Today, a new set of plans rest on Chancellor Debra Friedman's desk. The storm water filtration ponds are now subtle. The pedestrian and bike paths are more functional. Historic elements have been saved and incorporated into the public gathering places and public art installations. And best of all, the price tag rings in at $4 million with construction to be complete by this fall.

Now it's the city of Tacoma's turn to fall in line. It's segments of the Prairie Line - south of campus into the Brewery District and north as it crosses Pacific Avenue and heads toward the Thea Foss Waterway, the end of the line for the transcontinental railroad of yesteryear - needs to meld with UWT's design. The city has plans for a pedestrian/bike trail and linear park through the city - plans and engineering it intendeds to carry out now that it has received a $465,000 grant from the Puget Sound Regional Council.

What will the city do about the railing running through BNSF's private property?

Discover the answer and see the city's proposed designs for its portion of the Prairie Line Tail at an open forum from 5:30-7:30 p.m. Thursday, March 14 at the Tacoma Art Museum, 1701 Pacific Avenue. Yes, open forum. You may chime in with your own design thoughts. Would you like to see a taco truck every 20 feet? Chime in. Do you think it would be cool to have outdoor tap hits through the Brewery District? Who wouldn't?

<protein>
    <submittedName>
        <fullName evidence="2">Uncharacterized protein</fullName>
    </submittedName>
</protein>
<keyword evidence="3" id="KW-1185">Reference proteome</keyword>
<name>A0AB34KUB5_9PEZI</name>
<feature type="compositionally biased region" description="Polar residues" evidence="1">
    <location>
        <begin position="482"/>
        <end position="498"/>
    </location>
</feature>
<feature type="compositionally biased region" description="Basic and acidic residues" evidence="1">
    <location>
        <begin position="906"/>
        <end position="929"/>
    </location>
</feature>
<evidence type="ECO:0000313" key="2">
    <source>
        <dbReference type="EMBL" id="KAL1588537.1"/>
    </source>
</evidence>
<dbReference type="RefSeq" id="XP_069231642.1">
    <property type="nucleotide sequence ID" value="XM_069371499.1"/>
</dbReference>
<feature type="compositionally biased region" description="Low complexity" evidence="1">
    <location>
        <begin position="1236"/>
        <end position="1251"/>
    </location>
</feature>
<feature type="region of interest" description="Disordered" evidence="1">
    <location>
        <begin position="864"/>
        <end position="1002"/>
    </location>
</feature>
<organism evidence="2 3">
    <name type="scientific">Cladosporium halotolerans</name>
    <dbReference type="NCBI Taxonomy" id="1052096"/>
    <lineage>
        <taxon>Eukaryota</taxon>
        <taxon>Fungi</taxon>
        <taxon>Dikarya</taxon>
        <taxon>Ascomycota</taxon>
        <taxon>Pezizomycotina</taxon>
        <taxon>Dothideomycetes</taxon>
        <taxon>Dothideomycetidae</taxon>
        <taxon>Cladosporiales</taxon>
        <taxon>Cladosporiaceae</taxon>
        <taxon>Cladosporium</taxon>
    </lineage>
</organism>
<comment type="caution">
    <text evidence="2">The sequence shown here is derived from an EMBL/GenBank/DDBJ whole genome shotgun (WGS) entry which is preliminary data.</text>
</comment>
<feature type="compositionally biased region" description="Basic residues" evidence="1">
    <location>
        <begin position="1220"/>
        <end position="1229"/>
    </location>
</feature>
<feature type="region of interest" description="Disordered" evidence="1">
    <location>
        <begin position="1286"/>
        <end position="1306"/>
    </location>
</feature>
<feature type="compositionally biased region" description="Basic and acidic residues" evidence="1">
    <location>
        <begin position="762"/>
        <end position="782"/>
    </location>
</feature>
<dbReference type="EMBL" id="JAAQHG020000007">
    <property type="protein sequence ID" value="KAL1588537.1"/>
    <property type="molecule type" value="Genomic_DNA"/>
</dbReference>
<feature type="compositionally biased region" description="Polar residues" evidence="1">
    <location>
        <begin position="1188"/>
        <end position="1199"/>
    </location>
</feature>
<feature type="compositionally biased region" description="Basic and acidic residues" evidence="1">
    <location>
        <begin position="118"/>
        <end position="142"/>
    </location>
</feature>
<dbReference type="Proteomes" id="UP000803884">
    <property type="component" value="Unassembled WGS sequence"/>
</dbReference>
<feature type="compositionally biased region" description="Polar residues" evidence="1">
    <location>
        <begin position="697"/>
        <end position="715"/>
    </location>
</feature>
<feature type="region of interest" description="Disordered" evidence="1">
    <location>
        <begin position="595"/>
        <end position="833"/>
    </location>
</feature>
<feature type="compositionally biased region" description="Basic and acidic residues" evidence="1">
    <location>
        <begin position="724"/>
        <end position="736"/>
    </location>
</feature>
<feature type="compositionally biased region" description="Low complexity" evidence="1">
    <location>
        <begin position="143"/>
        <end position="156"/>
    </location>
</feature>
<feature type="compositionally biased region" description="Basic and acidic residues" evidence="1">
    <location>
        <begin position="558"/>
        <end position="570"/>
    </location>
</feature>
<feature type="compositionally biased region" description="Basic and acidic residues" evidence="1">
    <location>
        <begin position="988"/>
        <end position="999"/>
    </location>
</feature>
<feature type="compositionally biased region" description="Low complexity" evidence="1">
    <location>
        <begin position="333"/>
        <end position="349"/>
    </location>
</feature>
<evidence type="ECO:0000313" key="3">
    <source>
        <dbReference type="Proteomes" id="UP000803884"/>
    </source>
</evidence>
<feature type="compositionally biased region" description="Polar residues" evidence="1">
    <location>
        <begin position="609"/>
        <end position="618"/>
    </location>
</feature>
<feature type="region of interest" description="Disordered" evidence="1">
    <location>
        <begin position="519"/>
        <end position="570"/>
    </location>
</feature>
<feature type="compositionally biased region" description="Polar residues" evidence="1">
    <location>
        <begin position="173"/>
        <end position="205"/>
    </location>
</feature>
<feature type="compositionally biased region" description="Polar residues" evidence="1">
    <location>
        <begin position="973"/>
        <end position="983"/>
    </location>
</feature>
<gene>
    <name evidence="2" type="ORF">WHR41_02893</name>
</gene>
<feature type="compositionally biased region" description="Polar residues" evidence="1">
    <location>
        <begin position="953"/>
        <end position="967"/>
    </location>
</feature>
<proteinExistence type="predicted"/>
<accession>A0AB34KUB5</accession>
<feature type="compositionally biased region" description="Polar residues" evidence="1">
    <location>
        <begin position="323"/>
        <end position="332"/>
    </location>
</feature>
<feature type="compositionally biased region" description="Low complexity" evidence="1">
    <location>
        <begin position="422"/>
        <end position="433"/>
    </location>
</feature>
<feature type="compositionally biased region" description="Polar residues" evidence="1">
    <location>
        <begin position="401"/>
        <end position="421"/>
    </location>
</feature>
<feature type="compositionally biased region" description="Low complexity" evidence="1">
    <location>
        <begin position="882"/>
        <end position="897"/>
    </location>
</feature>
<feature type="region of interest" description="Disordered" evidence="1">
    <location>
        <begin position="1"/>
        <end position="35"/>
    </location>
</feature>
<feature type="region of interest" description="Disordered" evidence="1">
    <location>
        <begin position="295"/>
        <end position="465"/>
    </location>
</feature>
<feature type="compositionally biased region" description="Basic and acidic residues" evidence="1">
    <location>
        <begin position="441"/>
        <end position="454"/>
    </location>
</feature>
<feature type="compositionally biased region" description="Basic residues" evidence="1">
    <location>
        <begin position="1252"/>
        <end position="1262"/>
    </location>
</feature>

For more on the Prairie Line Trail visit www.cityoftacoma.org/planning or download the pdf of the Prairie Line Trail presentation from February 4, 2013.

March 6, 2013 at 11:18am

The history of St. Patrick's Day in Tacoma

THE FUCKING EAGLES: The Tacoma band rocked Doyle's St. Patrick's Day bash in 2010. Photo credit: Pappi Swarner


St. Patrick's Day and Tacoma go way, way back - all the way back to Tacoma's very earliest days when loggers, sailors and at least one bear (no really) roamed the city streets. The Tacoma Daily Ledger mentioned the old traditions of wearing jaunty green ribbons and shamrocks to show Irish heritage or citizenship as far back as the 1890s. As the years crawled on, St. Paddy's remained a to-do in T-town, but whether the to-do was confined to high mass or bars or spilled revelry into the streets depends on the year.

In the early 1900s, St. Patrick's Day most often included a catholic mass, but the local branch of the Ancient Order of Hibernians - a fraternal organization made up of Irish descendants and immigrants - also had a major role in festivities. Papers throughout the 1910s and 20s mentioned the Hibernians annual play, often telling the story of intrepid Irish men and women overcoming difficulty. In 1921, the Tacoma Daily Ledger also highlighted the Hibernians raising money to help the starving population of Ireland. As anyone who watches Downton Abbey knows, the plight of the Irish was a big deal in the early 1900s.